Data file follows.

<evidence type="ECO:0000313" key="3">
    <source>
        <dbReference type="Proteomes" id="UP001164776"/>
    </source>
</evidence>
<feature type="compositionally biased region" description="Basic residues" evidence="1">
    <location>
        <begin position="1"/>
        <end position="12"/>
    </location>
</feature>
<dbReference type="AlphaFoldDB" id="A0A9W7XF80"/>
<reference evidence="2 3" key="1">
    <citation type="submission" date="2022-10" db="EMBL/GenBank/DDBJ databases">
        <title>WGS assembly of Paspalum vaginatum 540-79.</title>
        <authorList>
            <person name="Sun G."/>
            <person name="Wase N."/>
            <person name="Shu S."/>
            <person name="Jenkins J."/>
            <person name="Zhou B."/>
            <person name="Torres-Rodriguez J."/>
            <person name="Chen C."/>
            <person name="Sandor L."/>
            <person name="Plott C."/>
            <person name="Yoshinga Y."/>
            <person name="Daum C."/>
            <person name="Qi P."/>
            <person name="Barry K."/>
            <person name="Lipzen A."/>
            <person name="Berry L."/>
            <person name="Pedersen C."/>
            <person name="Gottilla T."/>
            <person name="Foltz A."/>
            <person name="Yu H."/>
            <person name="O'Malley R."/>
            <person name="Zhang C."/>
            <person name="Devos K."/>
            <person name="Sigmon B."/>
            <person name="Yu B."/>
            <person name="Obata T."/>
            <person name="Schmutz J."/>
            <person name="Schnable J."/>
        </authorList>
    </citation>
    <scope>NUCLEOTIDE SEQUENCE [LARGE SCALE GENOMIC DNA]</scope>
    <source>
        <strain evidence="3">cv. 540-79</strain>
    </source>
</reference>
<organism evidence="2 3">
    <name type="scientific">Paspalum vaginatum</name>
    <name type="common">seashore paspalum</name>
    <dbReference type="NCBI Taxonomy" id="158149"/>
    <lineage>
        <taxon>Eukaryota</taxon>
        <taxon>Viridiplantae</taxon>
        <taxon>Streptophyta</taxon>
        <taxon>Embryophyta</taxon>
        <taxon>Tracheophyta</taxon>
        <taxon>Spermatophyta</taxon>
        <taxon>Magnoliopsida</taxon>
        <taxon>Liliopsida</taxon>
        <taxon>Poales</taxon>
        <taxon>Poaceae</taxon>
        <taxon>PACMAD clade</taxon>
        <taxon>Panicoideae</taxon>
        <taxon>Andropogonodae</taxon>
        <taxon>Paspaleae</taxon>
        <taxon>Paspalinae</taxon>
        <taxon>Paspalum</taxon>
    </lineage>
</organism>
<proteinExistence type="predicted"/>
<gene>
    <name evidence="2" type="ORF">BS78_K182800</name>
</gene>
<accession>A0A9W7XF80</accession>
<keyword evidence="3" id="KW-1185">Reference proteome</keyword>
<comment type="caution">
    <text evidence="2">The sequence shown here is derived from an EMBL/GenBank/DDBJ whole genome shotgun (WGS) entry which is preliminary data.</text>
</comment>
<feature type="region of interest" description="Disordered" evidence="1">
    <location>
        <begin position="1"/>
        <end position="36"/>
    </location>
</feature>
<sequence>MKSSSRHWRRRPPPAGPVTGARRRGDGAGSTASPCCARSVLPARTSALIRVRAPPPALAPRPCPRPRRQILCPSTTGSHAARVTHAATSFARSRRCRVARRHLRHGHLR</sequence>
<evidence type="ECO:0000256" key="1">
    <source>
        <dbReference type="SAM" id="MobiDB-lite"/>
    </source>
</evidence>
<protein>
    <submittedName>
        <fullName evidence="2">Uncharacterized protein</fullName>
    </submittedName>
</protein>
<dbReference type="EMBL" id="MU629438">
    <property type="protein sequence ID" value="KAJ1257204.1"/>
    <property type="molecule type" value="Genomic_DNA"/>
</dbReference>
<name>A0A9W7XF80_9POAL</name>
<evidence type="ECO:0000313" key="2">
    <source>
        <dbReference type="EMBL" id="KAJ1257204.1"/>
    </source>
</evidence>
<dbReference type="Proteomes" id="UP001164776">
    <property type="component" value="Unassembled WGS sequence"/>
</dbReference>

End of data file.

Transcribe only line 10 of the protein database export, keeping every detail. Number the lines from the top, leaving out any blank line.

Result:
    </location>